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“I consider cocaine the devil on this earth,” testified New York Mets’ first baseman Keith Hernandez. He described cocaine as “a demon in me.
Hernandez stated that he had used massive amounts of the substance starting in 1980 after he and his wife separated. He developed what he described as an “insatiable desire for more” and admitted that he played under the influence of cocaine in his career.
After he saw St. Louis Cardinals’ teammate Lonnie Smith have a such a bad experience after using cocaine that he couldn’t play in a game, Hernandez realized he had to break the habit.
Just before he was traded to the Mets in June, 1983, Hernandez, who had lost 10 pounds, awoke with a nose bleed.
“I had the shakes and I wound up throwing a gram down the toilet,” he testified during the trial of alleged cocaine dealer Curtis Strong, who had been the Philadelphia Phillies’ clubhouse caterer.
Hernandez and the other players that testified had been granted immunity from prosecution.
When he was asked to provide the names of other players with whom he had shared cocaine, Hernandez became uncomfortable. Unlike when he broke the law by obtaining and using cocaine, this time Hernandez took on the role of a law-abiding citizen.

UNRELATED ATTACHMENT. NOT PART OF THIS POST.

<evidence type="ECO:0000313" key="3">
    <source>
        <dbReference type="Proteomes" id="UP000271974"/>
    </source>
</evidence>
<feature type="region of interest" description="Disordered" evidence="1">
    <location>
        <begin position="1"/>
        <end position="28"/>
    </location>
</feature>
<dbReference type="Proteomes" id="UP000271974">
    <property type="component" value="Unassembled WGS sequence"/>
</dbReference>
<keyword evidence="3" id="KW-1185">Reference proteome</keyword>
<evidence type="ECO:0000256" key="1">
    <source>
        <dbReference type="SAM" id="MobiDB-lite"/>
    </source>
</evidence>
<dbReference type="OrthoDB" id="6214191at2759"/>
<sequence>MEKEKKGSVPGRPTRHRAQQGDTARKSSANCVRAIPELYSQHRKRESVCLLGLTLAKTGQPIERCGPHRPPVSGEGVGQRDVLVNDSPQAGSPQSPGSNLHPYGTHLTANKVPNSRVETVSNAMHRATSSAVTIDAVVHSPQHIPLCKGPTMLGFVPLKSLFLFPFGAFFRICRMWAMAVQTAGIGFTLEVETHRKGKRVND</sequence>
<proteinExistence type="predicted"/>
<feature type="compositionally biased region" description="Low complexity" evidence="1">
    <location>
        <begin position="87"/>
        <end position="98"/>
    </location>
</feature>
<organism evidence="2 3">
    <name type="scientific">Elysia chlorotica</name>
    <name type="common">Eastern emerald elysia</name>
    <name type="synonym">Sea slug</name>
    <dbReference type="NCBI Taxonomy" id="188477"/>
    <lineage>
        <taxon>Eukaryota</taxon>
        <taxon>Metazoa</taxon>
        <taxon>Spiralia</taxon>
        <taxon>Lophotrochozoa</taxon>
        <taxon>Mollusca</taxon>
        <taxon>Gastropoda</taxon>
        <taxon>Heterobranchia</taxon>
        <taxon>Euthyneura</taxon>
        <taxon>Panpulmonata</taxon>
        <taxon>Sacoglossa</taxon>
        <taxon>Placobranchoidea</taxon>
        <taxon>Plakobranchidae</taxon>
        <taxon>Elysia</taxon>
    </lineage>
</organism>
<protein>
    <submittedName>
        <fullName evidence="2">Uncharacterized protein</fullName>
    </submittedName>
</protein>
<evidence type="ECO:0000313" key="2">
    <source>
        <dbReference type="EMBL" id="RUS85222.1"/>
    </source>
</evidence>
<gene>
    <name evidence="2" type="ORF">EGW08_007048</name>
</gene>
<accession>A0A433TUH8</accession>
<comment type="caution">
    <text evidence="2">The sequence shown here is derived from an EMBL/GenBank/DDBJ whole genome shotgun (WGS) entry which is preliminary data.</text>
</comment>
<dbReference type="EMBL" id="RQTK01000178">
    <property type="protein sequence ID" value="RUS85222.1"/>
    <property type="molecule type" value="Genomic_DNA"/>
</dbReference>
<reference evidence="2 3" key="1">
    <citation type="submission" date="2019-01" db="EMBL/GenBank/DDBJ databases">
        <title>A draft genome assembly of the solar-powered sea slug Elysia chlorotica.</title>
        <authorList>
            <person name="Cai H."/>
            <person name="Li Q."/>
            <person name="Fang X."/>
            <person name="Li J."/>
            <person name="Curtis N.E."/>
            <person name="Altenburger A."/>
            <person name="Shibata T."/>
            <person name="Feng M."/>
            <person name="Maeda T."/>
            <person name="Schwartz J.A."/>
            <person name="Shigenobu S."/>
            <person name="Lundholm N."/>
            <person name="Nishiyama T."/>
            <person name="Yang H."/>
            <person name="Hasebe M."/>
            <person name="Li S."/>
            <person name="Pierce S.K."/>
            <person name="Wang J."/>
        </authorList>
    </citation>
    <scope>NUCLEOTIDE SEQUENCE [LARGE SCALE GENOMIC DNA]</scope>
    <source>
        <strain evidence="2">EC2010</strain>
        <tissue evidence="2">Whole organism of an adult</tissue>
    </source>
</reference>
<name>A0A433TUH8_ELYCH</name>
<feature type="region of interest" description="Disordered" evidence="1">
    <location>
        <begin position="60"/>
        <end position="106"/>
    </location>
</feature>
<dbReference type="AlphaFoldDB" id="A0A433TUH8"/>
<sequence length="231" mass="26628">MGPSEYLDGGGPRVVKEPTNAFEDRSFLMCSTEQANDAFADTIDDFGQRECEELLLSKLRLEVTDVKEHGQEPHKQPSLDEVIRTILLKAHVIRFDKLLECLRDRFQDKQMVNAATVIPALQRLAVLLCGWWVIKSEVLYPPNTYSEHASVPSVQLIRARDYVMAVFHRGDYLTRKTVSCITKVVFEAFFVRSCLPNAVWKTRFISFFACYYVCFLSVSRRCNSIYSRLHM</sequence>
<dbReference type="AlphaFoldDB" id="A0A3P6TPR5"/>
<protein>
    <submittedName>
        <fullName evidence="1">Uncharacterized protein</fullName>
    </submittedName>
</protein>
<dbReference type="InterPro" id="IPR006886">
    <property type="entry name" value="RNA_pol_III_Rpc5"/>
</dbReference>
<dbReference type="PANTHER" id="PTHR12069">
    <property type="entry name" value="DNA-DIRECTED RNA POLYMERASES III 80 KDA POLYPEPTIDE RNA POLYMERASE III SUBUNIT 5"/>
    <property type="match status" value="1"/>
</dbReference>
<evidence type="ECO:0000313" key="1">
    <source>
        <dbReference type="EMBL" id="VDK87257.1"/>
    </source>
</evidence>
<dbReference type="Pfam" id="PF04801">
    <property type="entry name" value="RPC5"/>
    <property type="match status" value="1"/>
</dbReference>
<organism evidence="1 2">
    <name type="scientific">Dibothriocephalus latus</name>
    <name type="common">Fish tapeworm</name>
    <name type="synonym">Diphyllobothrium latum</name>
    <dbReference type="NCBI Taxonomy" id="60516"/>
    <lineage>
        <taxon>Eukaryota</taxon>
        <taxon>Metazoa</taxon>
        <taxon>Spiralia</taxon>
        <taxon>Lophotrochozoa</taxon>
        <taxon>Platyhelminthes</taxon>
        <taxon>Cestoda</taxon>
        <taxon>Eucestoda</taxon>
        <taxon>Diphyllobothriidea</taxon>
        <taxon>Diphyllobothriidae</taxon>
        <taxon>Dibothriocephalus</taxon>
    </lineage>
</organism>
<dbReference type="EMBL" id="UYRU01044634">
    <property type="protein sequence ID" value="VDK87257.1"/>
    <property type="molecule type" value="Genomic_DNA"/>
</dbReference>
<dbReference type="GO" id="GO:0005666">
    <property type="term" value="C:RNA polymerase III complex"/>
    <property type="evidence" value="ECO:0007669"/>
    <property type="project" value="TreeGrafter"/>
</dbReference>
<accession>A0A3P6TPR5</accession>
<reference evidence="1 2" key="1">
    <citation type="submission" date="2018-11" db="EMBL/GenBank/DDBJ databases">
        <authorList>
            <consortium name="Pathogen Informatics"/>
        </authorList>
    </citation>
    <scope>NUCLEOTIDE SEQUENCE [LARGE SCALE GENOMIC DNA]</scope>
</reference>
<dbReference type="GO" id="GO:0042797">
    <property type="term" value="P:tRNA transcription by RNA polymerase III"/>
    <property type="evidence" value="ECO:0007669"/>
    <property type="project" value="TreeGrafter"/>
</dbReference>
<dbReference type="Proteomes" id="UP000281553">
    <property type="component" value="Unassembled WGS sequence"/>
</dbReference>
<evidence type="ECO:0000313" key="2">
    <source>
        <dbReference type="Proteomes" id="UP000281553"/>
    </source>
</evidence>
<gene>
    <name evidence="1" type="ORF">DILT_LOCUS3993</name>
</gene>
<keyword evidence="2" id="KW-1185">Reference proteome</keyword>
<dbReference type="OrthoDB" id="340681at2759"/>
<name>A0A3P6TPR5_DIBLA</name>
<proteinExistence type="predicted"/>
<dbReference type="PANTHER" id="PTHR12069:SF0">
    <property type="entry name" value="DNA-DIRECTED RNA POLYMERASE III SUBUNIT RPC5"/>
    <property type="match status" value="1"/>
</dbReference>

He named pitcher Lary Sorenson and outfielder Bernie Carbo, a Boston Red Sox hero in the 1975 World Series.
Lonnie Smith testified that he had purchased cocaine from the defendant Strong for himself, Joaquin Andujar and Hernandez.
The list of players named in testimony sounded like an All-Star team. Included were Dave Parker, Gary Mathews, Enos Cabell, Al Holland, Jeff Leonard and J.R. Richard.
Strong’s defense lawyer. Adam Renfroe, insisted that baseball was on trial and that the players were “nothing but junkies.”
He called them “hero-criminals” who “sell drugs and are still selling drugs to baseball players around the league.”
Reports claim that by the time he joined the Mets, Hernandez was no longer using cocaine. Despite the fact that drug users often offer unreliable testimony, Hernandez should be believed.
He certainly played extremely well during his time with the Mets. He has been an excellent, if sometimes overly emotional broadcaster over the last few years.
Of course, we will always wonder what would have happened if one of Strong’s customers had been Mary or Joe Average Citizen.